- Guthrie test - (heel prick) A neonatal blood screening test developed by Dr Robert Guthrie (1916-95) for determining a range of metabolic disorders and infections in the neonate. (More? Guthrie test)
- hindgut - final embryonic division of gastrointestinal tract extending to the cloacal membrane and contributing part of the transverse colon (left half to one third), descending colon, sigmoid colon, rectum, part of anal canal (superior), urinary epithelium (bladder and most urethra). The hindgut blood supply is the inferior mesenteric artery.
- inferior mesenteric artery - main blood supply to the hindgut
- intestinal perforation - gastrointestinal abnormality identified in neonates can be due to necrotizing enterocolitis, Hirschsprung’s disease or meconium ileus.
- intraembryonic coelom - The "horseshoe-shaped" space (cavity) that forms initially in the third week of development in the lateral plate mesoderm that will eventually form the 3 main body cavities: pericardial, pleural, peritoneal. The intraembryonic coelom communicates transiently with the extraembryonic coelom.
- meconium ileus intestine obstruction within the ileum due to abnormal meconium properties.
- mesentery - connects gastrointestinal tract to the posterior body wall and is a double layer of visceral peritoneum.
- mesothelium - The mesoderm derived epithelial covering of coelomic organs and also line their cavities.
- Midgut - middle embryonic division of gastrointestinal tract contributing the small intestine (including duodenum distal bile duct opening), cecum, appendix, ascending colon, and part of the transverse colon (right half to two thirds). The midgut blood supply is the superior mesenteric artery.
- neuralation - The general term used to describe the early formation of the nervous system. It is often used to describe the early events of differentiation of the central ectoderm region to form the neural plate, then neural groove, then neural tube. The nervous system includes the central nervous system (brain and spinal cord) from the neural tube and the peripheral nervous system (peripheral sensory and sympathetic ganglia) from neural crest. In humans, early neuralation begins in week 3 and continues through week 4.
- neural crest - region of cells at the edge of the neural plate that migrates throughout the embryo and contributes to many different tissues. In the gastrointestinal tract it contributes mainly the enteric nervous system within the wall of the gut responsible for peristalsis and secretion.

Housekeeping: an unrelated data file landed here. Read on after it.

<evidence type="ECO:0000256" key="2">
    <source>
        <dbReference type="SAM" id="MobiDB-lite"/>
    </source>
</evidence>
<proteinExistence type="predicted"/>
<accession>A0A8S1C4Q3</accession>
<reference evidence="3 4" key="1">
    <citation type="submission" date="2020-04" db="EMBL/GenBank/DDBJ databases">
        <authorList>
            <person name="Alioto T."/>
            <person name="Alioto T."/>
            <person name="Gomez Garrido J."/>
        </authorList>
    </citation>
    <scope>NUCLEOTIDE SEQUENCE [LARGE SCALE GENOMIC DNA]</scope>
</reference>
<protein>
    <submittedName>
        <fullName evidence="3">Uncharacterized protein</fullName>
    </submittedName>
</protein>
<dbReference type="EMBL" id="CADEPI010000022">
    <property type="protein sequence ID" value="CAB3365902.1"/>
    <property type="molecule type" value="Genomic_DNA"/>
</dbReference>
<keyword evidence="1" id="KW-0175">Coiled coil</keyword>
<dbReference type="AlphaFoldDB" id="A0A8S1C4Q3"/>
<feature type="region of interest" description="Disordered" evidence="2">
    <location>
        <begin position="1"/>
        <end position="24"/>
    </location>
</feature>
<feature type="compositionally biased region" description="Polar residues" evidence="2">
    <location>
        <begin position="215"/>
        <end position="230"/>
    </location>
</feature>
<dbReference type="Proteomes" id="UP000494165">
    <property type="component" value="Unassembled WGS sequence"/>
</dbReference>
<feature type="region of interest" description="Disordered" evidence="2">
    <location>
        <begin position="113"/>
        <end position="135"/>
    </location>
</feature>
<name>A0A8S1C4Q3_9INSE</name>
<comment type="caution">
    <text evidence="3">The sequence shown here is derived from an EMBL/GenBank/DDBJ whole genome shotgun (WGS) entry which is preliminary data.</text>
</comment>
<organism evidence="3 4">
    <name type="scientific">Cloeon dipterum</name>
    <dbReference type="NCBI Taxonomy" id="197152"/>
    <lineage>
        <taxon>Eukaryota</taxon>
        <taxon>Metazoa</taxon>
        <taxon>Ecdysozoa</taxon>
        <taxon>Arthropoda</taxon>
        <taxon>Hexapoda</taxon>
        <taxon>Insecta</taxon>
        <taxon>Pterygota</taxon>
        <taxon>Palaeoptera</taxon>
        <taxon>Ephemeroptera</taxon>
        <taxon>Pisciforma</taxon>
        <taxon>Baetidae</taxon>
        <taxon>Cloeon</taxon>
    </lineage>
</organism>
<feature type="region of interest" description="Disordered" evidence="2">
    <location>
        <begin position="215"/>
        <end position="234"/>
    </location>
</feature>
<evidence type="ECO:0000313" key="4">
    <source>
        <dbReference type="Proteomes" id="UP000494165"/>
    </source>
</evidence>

- peritoneal stomata - the main openings forming the pathways for drainage of intra-peritoneal fluid from the peritoneal cavity into the lymphatic system.
- pharynx - uppermost end of gastrointestinal and respiratory tract, in the embryo beginning at the buccopharyngeal membrane and forms a major arched cavity within the phrayngeal arches.
- recanalization - describes the process of a hollow structure becoming solid, then becoming hollow again. For example, this process occurs during GIT, auditory and renal system development.
- retroperitoneal - (retroperitoneum) is the anatomical space (sometimes a potential space) in the abdominal cavity behind (retro) the peritoneum. Developmentally parts of the GIT become secondarily retroperitoneal (part of duodenum, ascending and descending colon, pancreas)
- somitogenesis The process of segmentation of the paraxial mesoderm within the trilaminar embryo body to form pairs of somites, or balls of mesoderm. A somite is added either side of the notochord (axial mesoderm) to form a somite pair. The segmentation does not occur in the head region, and begins cranially (head end) and extends caudally (tailward) adding a somite pair at regular time intervals. The process is sequential and therefore used to stage the age of many different species embryos based upon the number visible somite pairs. In humans, the first somite pair appears at day 20 and adds caudally at 1 somite pair/4 hours (mouse 1 pair/90 min) until on average 44 pairs eventually form.
- splanchnic mesoderm - Gastrointestinal tract (endoderm) associated mesoderm formed by the separation of the lateral plate mesoderm into two separate components by a cavity, the intraembryonic coelom. Splanchnic mesoderm is the embryonic origin of the gastrointestinal tract connective tissue, smooth muscle, blood vessels and contribute to organ development (pancreas, spleen, liver). The intraembryonic coelom will form the three major body cavities including the space surrounding the gut, the peritoneal cavity. The other half of the lateral plate mesoderm (somatic mesoderm) is associated with the ectoderm of the body wall.
- stomodeum - (stomadeum, stomatodeum) A ventral surface depression on the early embryo head surrounding the buccopharyngeal membrane, which lies at the floor of this depression. This surface depression lies between the maxillary and mandibular components of the first pharyngeal arch.
- stenosis - abnormal a narrowing of the tube lumen, the abnormality naming is based upon the anatomical location.
- superior mesenteric artery - main blood supply to the Midgut.